Save time … see it my way.
– The boss
Life counts and I count it back.
When I come in early or go home late (common in my line of work) the streets of Garden City are fairly clear. So I keep amused by keeping score. I count the green lights.
Although I don’t follow the same route every day, the one I frequent most has 27 opportunities for me to catch a red light between my country estate and the grand and historic News Building on Broad Street.
They say that if you maintain the posted speed limit and drive responsibly you will almost always cruise through every intersection, hitting the greens with little problem.
That’s pretty much right – I hit 20 of 27 Thursday.
In fact, I find I usually hit all the reds at the beginning when I’m trying to make it over to the main roads, or at the end as I negotiate the streets downtown.
I have never completed my route without stopping at least once, although I have come close.
It was a late night/early morning many years ago, probably after an election, and I was about halfway home before it dawned on me that I had yet to stop.
The traffic lights before me, as far as I could see, were glowing green.
“I’m gonna make it,” I thought to myself.
And I almost did. But about a mile from the house, the light ahead inexplicably turned yellow and then red just as I pulled up to face it.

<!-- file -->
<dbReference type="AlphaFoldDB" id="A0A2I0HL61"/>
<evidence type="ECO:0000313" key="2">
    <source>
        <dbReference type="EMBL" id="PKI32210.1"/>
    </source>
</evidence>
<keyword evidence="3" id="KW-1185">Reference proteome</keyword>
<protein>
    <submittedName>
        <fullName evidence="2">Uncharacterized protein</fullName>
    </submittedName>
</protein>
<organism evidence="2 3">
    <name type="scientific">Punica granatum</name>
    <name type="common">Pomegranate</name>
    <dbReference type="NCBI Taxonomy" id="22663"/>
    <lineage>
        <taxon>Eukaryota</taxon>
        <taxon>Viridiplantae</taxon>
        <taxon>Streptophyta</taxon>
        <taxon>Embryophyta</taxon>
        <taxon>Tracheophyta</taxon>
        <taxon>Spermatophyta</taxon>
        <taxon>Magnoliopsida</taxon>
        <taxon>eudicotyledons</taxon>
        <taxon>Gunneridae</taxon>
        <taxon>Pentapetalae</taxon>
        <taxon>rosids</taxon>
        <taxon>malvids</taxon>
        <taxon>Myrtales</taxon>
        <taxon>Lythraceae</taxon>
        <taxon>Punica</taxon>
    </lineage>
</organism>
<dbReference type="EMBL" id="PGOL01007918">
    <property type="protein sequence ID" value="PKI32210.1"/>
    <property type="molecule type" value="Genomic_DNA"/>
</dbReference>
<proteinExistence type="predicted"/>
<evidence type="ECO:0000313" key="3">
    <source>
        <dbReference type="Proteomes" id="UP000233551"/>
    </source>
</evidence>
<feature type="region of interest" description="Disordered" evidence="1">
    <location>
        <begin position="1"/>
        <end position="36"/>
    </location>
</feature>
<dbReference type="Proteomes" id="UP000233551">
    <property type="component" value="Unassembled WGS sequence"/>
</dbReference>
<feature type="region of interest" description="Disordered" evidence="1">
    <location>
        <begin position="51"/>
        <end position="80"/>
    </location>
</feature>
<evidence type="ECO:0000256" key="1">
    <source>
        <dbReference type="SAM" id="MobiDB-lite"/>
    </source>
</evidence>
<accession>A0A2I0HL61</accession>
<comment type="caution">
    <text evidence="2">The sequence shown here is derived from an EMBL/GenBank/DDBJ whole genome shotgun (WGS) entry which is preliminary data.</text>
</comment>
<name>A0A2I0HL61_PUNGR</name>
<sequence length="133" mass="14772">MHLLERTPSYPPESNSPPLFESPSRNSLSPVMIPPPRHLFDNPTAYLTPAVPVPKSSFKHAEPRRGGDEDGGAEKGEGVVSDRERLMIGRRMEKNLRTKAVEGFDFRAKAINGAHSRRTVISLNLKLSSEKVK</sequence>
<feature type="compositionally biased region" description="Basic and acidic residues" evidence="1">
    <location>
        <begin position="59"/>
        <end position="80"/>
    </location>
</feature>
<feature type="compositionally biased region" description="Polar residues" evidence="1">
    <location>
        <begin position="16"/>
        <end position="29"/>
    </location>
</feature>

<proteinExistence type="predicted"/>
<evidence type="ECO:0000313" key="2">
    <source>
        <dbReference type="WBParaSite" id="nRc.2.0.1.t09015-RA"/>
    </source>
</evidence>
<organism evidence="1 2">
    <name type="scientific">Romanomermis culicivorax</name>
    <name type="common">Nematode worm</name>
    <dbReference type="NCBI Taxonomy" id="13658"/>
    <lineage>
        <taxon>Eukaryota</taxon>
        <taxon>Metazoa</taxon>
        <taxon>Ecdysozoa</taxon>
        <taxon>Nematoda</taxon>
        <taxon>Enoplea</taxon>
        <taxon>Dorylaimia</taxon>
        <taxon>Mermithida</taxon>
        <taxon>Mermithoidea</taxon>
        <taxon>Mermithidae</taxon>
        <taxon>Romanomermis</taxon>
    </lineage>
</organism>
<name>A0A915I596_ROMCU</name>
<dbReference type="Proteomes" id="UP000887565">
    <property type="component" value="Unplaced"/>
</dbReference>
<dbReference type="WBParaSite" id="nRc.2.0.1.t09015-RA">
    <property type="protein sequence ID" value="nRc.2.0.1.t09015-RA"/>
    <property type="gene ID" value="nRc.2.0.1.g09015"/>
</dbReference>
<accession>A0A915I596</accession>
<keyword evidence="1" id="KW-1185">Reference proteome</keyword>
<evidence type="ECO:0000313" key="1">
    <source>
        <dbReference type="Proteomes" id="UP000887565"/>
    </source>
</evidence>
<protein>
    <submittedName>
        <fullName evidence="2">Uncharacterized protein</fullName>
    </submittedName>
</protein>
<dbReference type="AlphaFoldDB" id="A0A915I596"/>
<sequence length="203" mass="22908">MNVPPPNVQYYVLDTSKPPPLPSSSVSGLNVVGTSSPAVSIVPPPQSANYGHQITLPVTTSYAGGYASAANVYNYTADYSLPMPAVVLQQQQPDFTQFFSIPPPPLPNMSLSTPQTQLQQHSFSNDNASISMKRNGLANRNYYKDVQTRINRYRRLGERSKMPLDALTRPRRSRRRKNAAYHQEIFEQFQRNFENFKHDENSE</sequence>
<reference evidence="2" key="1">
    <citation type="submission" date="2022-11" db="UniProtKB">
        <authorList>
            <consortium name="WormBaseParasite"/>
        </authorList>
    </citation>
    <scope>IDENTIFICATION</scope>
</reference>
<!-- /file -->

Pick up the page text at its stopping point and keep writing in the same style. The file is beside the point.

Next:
“One day,” I thought, “nothing will stop me.”
FOUR-LEAF LOVERS: My Tuesday revelation that I had found a healthy patch of four-leaf clovers in my back yard brought this remembrance from Harriett Roney.
“I lived on a farm when I was a little girl,” she wrote. “Our pastures and yards were prolific with clover AND honey bees. When I found a four-leaf clover, my greatest wish was that I avoid stepping on a honey bee, whose stinger inflicted great pain on my bare feet.
“If I found a four-leaf clover today, I’d wish its protection and good luck against the stings that can occur in life.”
And regular reader Mary Farris, who shares my affinity for reruns of the old Peter Gunn TV detective show, called to say she has been able to grow pots of four-leaf clovers.
Like me, however, she’s still trying to figure out how to cultivate their luck.
TODAY’S JOKE: Billy Cooper, of North Augusta, shares this gem.
A fourth-grade teacher was giving her pupils a lesson in logic.
“Here is the situation,” she said. “A man is standing up in a boat in the middle of a river, fishing. He loses his balance, falls in, and begins splashing and yelling for help. His wife hears the commotion, knows he can’t swim, and runs down to the bank. Why do you think she ran to the bank?”
A little girl raised her hand and asked, “To draw out all his savings?”